Serving gZipped Assets From Amazon S3

Back in 2011 I decided to try hosting my personal website on Amazon S3. The thought of never dealing with shared hosting (my personal site doesn't have enough going on to warrent spinning up a server) again while serving all my files from a giant CDN was extremely attractive.

The process of moving a static website from a shared host (I believe I was on JustHost at the time) to a CDN is not even worth writing about. As long as your website is not reliant on a server, the switch is simple. However, as I was looking into fine tuning the performance of my site I quickly ran into a wall.

The gzip mystery

Fred Jones ready to unmask a villain

This was before many of the new tools like Yeoman or GruntJS ever crossed my path so my method was to gzip from the command line and FTP the files to my S3 bucket. However, no matter what I tried I simply saw this super useful error:

Uncaught SyntaxError: Unexpected token ILLEGAL

After much Googling I still had no answers. No matter, I thought, I'll head over to one of my favorite error-resolving resources, StackOverflow.

Fail.

No questions or answers seemed to be addressing my issue. No one else Really? Alright, I thought, I'll just post a question!

{crickets}

Over a year my question sat there, all alone, unanswered and frightened. Apparently, back then there was not one other person deploying their entire site to S3. Or maybe just no one that cared about optimization. [1]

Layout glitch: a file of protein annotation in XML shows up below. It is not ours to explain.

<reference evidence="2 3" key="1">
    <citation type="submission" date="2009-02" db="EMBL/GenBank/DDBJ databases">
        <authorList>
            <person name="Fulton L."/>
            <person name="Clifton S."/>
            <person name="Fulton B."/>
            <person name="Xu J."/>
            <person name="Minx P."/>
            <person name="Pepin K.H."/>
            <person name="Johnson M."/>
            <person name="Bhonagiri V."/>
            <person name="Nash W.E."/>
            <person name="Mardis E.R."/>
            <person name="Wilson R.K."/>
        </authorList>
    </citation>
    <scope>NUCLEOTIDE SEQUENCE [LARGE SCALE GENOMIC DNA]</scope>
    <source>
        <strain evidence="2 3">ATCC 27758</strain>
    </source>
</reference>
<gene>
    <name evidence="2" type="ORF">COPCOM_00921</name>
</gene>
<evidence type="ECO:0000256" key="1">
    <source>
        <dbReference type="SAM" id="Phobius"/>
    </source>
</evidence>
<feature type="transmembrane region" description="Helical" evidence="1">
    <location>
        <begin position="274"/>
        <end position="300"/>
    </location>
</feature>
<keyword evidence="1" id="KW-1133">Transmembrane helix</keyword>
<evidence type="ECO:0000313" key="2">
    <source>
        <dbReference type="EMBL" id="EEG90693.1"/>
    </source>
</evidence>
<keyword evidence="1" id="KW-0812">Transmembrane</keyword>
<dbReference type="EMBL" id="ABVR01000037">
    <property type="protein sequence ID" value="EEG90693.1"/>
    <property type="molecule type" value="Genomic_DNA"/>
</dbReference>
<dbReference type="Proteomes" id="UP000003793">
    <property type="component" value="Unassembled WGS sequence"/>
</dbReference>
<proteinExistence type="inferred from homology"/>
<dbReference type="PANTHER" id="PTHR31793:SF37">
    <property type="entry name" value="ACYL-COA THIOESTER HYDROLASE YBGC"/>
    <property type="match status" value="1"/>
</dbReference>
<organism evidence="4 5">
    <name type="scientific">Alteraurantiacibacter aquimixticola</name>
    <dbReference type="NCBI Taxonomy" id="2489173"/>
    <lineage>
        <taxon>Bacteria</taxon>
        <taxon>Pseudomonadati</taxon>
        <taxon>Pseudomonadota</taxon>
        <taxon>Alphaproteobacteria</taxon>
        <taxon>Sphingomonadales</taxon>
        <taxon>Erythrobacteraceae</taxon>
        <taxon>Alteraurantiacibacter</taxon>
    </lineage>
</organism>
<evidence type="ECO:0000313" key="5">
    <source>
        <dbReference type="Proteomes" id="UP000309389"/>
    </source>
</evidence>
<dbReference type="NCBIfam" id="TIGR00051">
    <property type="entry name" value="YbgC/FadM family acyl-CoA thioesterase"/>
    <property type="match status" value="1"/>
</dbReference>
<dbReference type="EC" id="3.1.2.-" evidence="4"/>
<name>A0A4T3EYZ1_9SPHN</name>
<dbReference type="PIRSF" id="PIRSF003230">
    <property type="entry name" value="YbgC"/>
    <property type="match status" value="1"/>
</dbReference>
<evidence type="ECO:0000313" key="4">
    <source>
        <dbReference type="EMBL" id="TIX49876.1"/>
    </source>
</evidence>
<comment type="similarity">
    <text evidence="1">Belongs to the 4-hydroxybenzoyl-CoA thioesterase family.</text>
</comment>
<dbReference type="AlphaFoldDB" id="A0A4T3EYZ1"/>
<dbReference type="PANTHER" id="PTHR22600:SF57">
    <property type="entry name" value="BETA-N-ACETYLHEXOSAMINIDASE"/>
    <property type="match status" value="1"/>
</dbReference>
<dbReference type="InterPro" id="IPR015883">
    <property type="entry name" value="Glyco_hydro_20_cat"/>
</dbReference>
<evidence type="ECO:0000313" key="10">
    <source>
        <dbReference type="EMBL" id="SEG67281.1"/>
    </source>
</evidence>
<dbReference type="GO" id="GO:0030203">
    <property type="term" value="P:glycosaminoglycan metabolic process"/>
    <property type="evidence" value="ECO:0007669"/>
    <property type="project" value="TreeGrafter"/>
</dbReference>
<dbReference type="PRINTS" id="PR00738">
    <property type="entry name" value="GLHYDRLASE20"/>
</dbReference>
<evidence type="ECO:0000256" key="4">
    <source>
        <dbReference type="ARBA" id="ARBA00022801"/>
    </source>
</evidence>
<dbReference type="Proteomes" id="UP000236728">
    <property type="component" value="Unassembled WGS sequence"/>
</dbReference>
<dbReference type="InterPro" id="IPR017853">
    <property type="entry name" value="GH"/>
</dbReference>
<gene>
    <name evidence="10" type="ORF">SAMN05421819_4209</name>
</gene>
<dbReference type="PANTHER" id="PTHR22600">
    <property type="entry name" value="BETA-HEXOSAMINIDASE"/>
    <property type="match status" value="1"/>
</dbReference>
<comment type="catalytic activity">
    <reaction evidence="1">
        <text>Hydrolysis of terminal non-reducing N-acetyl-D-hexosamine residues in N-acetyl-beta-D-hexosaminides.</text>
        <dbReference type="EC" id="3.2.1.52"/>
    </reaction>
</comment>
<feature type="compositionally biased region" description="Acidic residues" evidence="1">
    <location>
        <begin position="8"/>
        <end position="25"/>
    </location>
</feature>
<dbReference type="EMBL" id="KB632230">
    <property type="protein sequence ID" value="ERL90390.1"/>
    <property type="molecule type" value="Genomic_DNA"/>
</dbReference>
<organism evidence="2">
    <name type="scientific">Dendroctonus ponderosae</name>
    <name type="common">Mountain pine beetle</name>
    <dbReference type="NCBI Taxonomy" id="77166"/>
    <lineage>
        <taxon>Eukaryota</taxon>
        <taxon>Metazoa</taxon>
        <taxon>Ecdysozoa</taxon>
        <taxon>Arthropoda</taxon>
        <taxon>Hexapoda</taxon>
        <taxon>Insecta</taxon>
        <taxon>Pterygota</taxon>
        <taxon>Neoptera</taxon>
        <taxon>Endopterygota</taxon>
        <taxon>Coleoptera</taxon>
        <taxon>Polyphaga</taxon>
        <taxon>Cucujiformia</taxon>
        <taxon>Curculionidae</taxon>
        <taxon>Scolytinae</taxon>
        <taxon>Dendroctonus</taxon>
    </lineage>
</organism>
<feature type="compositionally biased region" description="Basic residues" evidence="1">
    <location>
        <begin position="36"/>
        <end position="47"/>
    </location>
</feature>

The gzip answer

Fred Jones solves the case

Come to find out, it was all about the content-encoding. The tricky part is that while Amazon offers handy dropdowns with values for both content-type and content-encoding, they options we need are not in the lists by default. So it come across as though those options are not valid. But we are rebels and don't care. (Honestly I am amazed that these options have not been added after all this time.)

Head to your bucket and highlight your gzipped file and click on the
'Properties' tab. Then expand the metadata section.

Open the metadata section

If you don't see these three options, just click the 'Add more metadata' button and select the missing ones. Now, for the value of content-type input text/css, text/js or text/html to match the type of gzipped file you have. Next we need the content-encoding key. Add the value gzip.

And that's it. Your files should now load correctly and happiness will flow over the earth.

references

[1]: Yeah, I know this is probably not true. But I was frustrated, so let me be dramatic. Original StackOverflow Question

Benjamin Charity

Self-motivated UXE technical lead focused on building highly scalable systems for both the web and mobile platforms. Currently focused on Design Language Systems and Component Libraries.